Data is the key to future consumer interaction

As painful as it can be, PHD's Craig Atkinson says companies need to share data internally to be future-ready.

There was no shortage of future-gazing at strategy‘s Marketing Evolution: C-Suite Summit last week as technologists and trend-watchers pored over the possibilities that AI and AR will offer brands in the next few years. But all agreed that there are steps brand leaders must take now to make sure they’re not left behind when technology inevitably changes consumers’ expectations of brands.

Much of that preparation involves data, a topic that Steve Irvine, founder and CEO of Integrate.AI, understands is starting to overwhelm marketers. Interviewed on-stage by Mirum president Mitch Joel, Irvine said that big data is “the most abused term of all time” in business.

However, when asked why brands should care about their “big data” resources, Irvine said AI provides insights that have so far only been dreamed of among existing analytics offerings. “There’s a hierarchy” when it comes to getting a return on data investments, he said. “Prediction is something that AI can do a really good job at, a much better job than traditional analytics,” provided it has solid data to work from.


Craig Atkinson (right), PHD’s chief investment officer, told attendees that owned data is the key to future AI development. While he too conceded that marketers may feel as though they’re drowning in big data now, “we never had computers that were sophisticated enough to do anything with it… The data was never for us. It’s too complex for us. It was waiting for machine learning to show up.”

Atkinson said brands that don’t prioritize the collection and organization of solid customer data ignore a crucial “strategic asset” that will be the bedrock of future customer interaction – and that future isn’t far off.

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Drawing from findings in PHD’s future-looking Merge report, Atkinson predicts that consumers will soon expect to interact with artificial intelligence tools just about everywhere. What has begun in the home with Siri, Alexa and voice assistants, he said, will soon extend to cars, retail stores and most public spaces.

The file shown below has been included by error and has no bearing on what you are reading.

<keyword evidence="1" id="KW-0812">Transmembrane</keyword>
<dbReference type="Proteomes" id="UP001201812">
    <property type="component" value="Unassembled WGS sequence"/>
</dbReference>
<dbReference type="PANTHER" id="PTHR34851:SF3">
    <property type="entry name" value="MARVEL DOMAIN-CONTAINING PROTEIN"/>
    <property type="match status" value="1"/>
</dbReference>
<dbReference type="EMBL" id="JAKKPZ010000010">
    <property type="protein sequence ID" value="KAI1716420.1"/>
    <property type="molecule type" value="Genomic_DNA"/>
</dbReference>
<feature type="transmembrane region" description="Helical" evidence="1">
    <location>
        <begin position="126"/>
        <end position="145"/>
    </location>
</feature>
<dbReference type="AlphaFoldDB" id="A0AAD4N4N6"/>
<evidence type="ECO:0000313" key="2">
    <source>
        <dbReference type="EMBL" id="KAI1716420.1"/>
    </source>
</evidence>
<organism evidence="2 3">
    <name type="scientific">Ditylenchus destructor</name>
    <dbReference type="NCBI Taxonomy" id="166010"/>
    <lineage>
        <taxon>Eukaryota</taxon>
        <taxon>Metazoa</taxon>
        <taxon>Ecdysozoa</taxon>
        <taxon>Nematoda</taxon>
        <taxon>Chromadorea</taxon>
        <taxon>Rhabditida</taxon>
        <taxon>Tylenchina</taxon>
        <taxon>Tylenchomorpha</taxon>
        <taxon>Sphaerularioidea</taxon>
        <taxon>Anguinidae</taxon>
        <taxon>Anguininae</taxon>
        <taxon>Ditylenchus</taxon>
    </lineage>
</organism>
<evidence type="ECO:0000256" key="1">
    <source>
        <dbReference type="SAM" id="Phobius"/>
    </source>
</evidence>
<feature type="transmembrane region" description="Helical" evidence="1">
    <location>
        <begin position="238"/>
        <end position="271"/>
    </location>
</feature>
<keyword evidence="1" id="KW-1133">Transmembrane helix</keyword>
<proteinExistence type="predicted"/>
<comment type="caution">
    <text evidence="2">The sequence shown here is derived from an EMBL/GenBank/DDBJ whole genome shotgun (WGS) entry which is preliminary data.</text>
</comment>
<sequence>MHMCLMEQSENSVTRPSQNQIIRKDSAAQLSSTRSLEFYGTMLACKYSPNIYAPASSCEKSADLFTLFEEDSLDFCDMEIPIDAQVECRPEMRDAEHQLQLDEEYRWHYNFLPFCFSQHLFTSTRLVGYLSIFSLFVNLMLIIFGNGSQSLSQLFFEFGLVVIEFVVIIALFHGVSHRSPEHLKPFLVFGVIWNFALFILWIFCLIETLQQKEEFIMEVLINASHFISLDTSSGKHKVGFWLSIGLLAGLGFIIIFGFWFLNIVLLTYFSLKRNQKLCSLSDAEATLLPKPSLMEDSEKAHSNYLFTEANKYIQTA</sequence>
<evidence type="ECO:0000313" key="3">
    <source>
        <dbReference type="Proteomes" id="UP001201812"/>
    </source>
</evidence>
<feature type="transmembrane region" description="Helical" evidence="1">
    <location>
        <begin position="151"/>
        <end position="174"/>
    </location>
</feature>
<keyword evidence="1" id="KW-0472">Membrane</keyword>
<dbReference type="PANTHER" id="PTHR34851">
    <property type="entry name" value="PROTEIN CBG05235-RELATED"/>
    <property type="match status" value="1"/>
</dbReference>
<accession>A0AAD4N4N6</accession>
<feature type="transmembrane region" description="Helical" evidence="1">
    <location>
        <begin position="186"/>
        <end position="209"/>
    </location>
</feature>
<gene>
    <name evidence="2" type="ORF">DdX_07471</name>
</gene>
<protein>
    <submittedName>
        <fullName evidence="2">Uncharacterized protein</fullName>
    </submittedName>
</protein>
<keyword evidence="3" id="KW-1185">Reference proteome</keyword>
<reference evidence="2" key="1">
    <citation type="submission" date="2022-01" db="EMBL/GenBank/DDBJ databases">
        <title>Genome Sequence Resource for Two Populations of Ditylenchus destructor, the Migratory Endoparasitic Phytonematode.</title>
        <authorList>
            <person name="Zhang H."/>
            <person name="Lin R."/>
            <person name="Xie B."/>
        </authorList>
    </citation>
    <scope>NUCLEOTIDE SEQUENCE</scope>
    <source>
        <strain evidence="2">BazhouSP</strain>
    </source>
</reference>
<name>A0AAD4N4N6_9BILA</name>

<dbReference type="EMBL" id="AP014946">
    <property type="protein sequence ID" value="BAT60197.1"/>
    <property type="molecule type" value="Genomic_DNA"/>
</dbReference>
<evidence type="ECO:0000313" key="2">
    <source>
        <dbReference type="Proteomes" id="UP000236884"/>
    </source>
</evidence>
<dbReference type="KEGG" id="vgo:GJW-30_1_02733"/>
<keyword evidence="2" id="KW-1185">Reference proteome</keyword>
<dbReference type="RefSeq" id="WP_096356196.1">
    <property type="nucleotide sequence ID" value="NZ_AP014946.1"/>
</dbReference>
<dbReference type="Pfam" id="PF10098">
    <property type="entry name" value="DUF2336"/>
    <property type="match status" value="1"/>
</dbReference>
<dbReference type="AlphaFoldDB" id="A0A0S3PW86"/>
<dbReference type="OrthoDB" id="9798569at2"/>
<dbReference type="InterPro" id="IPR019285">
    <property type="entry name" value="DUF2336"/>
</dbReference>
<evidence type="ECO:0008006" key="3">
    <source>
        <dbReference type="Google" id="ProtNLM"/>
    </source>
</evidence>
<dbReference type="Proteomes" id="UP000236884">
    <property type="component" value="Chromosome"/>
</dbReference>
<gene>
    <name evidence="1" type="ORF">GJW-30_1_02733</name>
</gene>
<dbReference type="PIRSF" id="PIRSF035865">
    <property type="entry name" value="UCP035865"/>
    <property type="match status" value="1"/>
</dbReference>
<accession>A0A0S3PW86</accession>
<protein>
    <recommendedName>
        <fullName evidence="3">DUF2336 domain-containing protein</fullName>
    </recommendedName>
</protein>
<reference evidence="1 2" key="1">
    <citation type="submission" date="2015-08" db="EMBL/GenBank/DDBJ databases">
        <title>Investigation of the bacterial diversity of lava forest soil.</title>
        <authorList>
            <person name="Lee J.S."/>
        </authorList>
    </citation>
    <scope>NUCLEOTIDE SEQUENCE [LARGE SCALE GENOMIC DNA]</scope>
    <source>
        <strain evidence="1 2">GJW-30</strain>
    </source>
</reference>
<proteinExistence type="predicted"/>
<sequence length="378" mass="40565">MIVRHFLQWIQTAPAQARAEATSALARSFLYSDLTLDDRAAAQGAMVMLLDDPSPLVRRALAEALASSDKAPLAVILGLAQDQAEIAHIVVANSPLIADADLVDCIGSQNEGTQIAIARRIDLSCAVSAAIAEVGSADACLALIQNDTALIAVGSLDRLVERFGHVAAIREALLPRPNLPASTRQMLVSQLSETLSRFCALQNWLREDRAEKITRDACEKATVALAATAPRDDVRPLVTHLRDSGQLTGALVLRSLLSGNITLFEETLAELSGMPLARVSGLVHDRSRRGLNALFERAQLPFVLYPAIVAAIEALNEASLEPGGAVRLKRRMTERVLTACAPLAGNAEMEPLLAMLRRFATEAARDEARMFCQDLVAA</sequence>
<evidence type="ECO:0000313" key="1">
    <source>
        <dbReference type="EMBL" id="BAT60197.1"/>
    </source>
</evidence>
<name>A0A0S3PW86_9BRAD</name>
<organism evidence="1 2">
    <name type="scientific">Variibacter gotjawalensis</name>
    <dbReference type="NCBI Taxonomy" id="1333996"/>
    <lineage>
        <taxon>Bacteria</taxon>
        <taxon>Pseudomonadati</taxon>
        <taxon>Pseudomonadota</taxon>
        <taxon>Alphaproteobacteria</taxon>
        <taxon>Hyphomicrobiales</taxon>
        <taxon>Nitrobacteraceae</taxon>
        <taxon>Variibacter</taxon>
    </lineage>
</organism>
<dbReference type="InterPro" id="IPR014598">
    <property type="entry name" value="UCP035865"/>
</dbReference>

“You’re just going to be able to expect to speak out loud and an AI will hear you,” he told attendees.

Consumers are being “trained” now to ask their devices questions, he said. They’re “increasingly buying devices that can use [machine learning tools] and will adopt it further and further. I do think we’re two to three years away from it being more than a curiosity.”

Because current consumer data will feed and teach brands’ AI and machine learning tools, this makes data a strategic asset.

Changing the status quo
One of the problems companies currently face in managing their data is the belief that it should be “owned” by one group within an organization, he said. Prioritizing data “challenges all the constructions of modern businesses” because companies are generally built into silos. “But data doesn’t see silos. Consumers don’t see silos. They don’t care if IT holds that data or CRM holds it and they don’t like to share. They have higher expectations than that.”

Atkinson used several case studies of current and emerging technologies that illustrate the value of well-collected data. Google’s Visual Positioning Service (VPS), for example, layers data from tens of millions of images uploaded to the service over camera feeds on consumers’ phones. So someone walking through a large store can use their phone display to see where a needed product is and get a route to it mapped onto the display in real time.

Unlike current technology that relies on satellite GPS systems to do this, VPS relies only on customer photos, which machine learning software sorts in real time to understand what a store and its wares look like (and whether a given product is currently in stock). That system relies on clean, well-managed client data.

“A lot of time and attention has been spent on ecommerce, and rightfully so,” Atkinson says. “But these are great examples of taking in-store experiences and making them that much richer and more engaging for consumers.”